Joy and lament are not two separate things but rather part of the same journey. The path to joy is one that is rooted in the honesty and the connection with God that is found through lament.
This book is an invitation to explore the interconnectivity of lament and joy, the discovery that not only can we rarely have one without the other, but that finding a rhythm of lament in our lives is part of the pathway to joy. I have chosen to cover the liturgical seasons because they so clearly demonstrate the ebbs and flows we are to expect in the spiritual life. We begin with Advent (the beginning of the Church year) and end with the second period of Ordinary Time, which takes up the best part of the year from May to December. The six chapters can be read at any time, but it might be especially helpful as a book to guide you through Lent or Advent as together we explore the Scriptures and explore God’s gift of lament to face up to our pain and difficulties, so that we may inhabit the joy he made us for.Page 6
Real joy doesn’t seek to eliminate discomfort or pain, but faces it with honesty. In the Bible, we see a number of different words used to mean ‘joy’. In the New Testament, words which represent joy occur 326 times, which is strange considering how much death and suffering is contained within its stories! Some of the more common expressions used are ‘agalliasis’ which represents exultant joy, ‘euthymein’ which is similar to optimism, ‘makarios’ which means blessed, and the most common, ‘chara’, meaning inward joy and rejoicing. They represent a whole spectrum of joyful feelings rooted in who God is and what he has done for his people.Page 30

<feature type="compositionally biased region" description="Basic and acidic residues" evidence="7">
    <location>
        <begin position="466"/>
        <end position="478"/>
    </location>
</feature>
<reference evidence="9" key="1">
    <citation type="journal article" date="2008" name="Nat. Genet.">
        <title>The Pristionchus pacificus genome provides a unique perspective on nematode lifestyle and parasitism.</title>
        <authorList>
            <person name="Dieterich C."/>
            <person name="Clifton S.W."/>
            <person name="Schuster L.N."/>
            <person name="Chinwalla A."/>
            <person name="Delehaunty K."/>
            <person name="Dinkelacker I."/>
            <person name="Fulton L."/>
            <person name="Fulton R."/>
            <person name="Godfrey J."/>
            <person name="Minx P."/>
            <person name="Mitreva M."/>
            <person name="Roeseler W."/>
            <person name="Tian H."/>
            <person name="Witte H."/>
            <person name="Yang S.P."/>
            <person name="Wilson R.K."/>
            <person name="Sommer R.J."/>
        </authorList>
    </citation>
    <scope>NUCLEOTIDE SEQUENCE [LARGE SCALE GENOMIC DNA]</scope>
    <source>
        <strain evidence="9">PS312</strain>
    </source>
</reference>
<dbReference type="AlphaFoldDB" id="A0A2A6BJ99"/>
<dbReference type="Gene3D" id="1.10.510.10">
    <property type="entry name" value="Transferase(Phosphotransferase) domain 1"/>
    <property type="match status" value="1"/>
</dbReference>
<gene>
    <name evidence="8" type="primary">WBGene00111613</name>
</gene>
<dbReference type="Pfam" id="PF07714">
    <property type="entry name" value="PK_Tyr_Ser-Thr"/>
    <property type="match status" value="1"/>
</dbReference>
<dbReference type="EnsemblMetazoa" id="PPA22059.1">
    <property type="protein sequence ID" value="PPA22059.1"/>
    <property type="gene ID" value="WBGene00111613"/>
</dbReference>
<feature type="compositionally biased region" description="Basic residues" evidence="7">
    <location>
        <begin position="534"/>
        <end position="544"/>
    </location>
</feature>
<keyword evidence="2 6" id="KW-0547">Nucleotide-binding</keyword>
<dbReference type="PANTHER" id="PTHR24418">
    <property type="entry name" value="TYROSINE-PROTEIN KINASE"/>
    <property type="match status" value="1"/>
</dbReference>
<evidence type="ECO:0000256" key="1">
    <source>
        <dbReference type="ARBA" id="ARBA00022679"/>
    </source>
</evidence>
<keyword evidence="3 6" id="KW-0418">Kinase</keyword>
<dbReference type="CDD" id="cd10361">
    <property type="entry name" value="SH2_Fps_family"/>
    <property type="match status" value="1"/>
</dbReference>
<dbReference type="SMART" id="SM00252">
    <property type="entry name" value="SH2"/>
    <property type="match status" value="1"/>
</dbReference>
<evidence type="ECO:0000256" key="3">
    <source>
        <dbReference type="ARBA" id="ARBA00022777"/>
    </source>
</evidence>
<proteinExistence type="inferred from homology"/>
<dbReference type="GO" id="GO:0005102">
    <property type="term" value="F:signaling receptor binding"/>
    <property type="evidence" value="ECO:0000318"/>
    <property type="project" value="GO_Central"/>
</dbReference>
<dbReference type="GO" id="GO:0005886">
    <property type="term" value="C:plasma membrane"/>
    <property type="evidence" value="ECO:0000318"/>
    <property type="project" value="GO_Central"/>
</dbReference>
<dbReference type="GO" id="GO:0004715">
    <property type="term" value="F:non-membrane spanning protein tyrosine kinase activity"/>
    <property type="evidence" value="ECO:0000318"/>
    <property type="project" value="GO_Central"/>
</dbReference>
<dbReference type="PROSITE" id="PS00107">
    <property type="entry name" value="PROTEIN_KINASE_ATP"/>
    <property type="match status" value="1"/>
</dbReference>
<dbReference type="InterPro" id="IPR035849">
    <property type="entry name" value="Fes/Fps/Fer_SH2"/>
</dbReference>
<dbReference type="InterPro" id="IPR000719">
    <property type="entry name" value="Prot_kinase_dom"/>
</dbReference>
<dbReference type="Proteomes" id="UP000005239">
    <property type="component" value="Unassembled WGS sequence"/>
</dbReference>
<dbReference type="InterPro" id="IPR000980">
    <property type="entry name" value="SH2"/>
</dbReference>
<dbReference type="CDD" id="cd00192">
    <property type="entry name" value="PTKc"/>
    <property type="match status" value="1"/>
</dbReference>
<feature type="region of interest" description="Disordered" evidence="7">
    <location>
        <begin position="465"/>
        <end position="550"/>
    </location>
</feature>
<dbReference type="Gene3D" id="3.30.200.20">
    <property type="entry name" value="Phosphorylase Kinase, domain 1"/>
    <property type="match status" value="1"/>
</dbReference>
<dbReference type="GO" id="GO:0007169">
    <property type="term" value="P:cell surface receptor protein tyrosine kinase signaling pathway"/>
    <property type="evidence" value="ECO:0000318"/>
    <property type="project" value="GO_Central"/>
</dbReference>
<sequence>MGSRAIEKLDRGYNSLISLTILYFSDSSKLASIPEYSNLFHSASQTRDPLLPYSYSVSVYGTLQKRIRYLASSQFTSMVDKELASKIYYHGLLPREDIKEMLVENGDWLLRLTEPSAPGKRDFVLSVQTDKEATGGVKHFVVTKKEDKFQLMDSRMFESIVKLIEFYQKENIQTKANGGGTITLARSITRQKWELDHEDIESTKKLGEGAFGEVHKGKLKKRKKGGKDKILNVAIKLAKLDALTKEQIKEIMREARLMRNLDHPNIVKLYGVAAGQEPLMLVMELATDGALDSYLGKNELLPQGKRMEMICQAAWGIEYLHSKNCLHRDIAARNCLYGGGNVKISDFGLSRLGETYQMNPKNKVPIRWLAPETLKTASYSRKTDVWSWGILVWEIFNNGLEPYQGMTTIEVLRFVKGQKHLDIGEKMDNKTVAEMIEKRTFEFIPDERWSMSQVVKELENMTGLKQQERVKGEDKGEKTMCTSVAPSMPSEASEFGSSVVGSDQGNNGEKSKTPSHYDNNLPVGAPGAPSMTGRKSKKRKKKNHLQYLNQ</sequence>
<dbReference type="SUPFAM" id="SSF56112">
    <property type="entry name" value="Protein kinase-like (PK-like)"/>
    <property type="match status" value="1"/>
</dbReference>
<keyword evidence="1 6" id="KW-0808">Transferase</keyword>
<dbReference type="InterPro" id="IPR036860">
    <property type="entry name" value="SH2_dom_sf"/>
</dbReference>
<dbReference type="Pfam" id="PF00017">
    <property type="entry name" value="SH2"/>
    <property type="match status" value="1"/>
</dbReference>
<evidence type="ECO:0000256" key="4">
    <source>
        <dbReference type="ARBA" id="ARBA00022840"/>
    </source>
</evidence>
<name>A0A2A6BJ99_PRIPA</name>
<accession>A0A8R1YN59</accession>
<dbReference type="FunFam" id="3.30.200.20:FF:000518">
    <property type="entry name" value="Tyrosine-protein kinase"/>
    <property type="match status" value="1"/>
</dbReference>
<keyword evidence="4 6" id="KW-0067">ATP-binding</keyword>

Rejoice with those who rejoice, weep with those who weep.Romans 12:15
This scripture is a key calling for the church today. We live in a society of extremes. On one hand we have Instagram life, where every joy is found in a perfect picture that is shared for the world to see on social media; but on the other hand, we are also faced each day with the reality of loss as we are living in a fallen and broken world. We need to learn to hold faith and trust in God that He IS good, even when life is challenging.
When Paul wrote the words of the key scripture he was in prison, living a persecuted life and trying to reconcile his life to the new way of living, presented to him on the road to Damascus. He was not writing from an ivory tower. Maybe we overlook the huge toll this complete change of life had on Paul.
The reason ‘Ordinary Times’ were included in the book and indeed in this study was to show the God is not just here for the highlight, Instagram reel – He is here for every minute detail. He’s the God of the Universe and the God of our square inch of real estate, both physically and in our minds.
Do humans seem to find it easier to reach out to God when we are in the struggle and in the valley rather than the mountain top. We need to remember to thank God when we are in the heights as well as cry out in the lows.
In lament seasons, God does not abandon us to our brokenness, nor does he coddle us, but rather he comes and meets with us in the depths of our pain and brokenness through Jesus. God is with us in the waiting – when we don’t know what will happen next. The good news of Jesus is not that we will never face situations that cause pain and discomfort, but that we will not be alone in these emotions.